Articles | Volume 18, issue 2
Clim. Past, 18, 363–380, 2022
https://doi.org/10.5194/cp-18-363-2022
Clim. Past, 18, 363–380, 2022
https://doi.org/10.5194/cp-18-363-2022

Research article 28 Feb 2022

Research article | 28 Feb 2022

Long-term trends in diatom diversity and palaeoproductivity: a 16 000-year multidecadal record from Lake Baikal, southern Siberia

Anson W. Mackay et al.

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AC: Author comment | RC: Referee comment | SC: Short comment | EC: Editor comment
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Peer-review completion

AR: Author's response | RR: Referee report | ED: Editor decision
ED: Reconsider after major revisions (07 Feb 2021) by Keely Mills
AR by Anson Mackay on behalf of the Authors (02 Nov 2021)  Author's response    Manuscript
ED: Referee Nomination & Report Request started (22 Nov 2021) by Keely Mills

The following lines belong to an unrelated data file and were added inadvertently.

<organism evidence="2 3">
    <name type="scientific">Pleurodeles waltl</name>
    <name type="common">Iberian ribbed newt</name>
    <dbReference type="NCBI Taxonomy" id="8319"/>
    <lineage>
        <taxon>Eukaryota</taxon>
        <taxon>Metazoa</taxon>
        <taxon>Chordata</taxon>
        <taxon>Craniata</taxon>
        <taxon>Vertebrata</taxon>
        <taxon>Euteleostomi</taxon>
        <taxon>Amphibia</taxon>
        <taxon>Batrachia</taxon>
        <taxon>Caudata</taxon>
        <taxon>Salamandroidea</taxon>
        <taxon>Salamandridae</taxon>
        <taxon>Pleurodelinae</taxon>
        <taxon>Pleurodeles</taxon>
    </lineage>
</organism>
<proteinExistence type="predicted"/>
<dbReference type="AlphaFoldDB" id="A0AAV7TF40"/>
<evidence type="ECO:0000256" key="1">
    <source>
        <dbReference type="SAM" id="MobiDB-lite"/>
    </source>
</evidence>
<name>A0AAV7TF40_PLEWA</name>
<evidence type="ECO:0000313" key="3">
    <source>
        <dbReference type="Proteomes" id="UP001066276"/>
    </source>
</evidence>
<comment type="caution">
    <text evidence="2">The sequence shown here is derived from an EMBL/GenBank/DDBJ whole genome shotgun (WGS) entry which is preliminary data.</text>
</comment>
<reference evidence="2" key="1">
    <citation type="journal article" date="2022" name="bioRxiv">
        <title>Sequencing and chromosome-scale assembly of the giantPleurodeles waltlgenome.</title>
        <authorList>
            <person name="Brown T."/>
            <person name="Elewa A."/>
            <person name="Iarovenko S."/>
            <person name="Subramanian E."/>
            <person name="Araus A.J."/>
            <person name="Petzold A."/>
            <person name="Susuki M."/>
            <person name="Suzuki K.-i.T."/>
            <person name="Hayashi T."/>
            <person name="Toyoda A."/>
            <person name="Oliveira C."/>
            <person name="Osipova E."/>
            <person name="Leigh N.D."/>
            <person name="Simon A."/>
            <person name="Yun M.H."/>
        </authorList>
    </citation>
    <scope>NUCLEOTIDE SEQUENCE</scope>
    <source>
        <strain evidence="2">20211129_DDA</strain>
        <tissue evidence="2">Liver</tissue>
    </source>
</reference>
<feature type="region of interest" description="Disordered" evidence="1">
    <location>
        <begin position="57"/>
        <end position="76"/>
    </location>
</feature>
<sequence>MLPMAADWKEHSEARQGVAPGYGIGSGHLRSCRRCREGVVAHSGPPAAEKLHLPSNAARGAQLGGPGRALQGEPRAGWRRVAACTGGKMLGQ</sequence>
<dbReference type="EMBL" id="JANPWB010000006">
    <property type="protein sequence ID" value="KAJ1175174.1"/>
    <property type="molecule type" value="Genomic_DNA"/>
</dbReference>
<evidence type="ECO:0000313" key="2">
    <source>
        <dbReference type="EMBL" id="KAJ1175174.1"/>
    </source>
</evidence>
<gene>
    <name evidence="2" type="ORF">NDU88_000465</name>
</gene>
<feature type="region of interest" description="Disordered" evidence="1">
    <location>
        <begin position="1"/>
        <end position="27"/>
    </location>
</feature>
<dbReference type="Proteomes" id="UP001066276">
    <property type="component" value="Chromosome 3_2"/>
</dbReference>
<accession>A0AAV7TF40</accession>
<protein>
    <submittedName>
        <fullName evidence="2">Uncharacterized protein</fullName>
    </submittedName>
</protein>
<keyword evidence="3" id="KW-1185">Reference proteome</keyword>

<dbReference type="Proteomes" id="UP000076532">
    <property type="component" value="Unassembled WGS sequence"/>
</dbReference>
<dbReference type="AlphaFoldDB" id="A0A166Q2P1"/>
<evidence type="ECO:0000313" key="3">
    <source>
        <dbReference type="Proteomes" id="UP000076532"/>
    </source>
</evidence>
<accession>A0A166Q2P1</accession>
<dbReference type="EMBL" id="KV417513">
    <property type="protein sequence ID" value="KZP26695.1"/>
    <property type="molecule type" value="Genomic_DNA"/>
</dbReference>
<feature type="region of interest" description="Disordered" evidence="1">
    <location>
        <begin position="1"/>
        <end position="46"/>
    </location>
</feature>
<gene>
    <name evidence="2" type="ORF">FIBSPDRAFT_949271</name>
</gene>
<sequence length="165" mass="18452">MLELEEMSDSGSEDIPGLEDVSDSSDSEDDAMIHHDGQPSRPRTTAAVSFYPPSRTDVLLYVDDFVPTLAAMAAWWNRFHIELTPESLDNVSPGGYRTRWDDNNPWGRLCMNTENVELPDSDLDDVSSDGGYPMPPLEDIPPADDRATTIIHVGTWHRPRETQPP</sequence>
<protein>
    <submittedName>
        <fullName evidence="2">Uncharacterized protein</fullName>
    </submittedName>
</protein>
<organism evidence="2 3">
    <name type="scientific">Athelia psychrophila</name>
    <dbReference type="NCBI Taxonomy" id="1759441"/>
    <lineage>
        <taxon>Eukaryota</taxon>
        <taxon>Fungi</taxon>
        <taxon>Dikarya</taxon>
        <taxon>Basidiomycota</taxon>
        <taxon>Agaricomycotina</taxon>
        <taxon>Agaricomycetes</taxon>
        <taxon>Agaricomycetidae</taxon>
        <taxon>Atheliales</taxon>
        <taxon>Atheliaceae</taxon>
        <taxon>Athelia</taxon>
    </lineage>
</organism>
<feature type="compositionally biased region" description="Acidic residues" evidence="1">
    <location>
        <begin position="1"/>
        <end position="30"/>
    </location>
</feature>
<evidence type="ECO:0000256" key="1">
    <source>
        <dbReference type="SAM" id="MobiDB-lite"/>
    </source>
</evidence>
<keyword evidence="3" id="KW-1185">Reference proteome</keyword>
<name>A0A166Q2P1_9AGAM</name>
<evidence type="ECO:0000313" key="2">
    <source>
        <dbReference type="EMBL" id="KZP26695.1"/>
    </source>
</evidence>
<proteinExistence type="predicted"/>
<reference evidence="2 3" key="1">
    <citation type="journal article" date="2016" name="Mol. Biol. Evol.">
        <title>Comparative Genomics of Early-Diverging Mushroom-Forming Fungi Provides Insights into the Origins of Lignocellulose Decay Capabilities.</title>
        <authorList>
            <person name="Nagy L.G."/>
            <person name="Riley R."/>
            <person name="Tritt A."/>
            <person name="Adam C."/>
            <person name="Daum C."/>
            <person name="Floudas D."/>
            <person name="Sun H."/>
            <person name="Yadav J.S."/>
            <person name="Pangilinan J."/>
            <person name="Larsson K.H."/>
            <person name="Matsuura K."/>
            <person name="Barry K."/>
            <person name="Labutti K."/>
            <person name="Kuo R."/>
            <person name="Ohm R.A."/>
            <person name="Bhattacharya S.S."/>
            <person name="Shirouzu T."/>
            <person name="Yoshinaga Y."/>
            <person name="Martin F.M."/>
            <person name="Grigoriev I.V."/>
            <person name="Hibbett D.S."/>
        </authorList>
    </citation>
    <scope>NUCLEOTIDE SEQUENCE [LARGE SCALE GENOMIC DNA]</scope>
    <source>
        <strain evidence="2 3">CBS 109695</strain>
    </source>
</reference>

RR by Anonymous Referee #1 (04 Dec 2021)
ED: Publish subject to technical corrections (06 Dec 2021) by Keely Mills
AR by Anson Mackay on behalf of the Authors (07 Dec 2021)  Author's response    Manuscript
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Short summary
We investigated the diversity of algae called diatoms in Lake Baikal, the oldest and deepest lake in the world, because algae sit at the base of aquatic foodwebs and provide energy (in the form of primary production) for other organisms to use. Diatom diversity and primary production have been influenced by both long-term and abrupt climate change over the past 16 000 years. The shape of these responses appears to be time-period specific.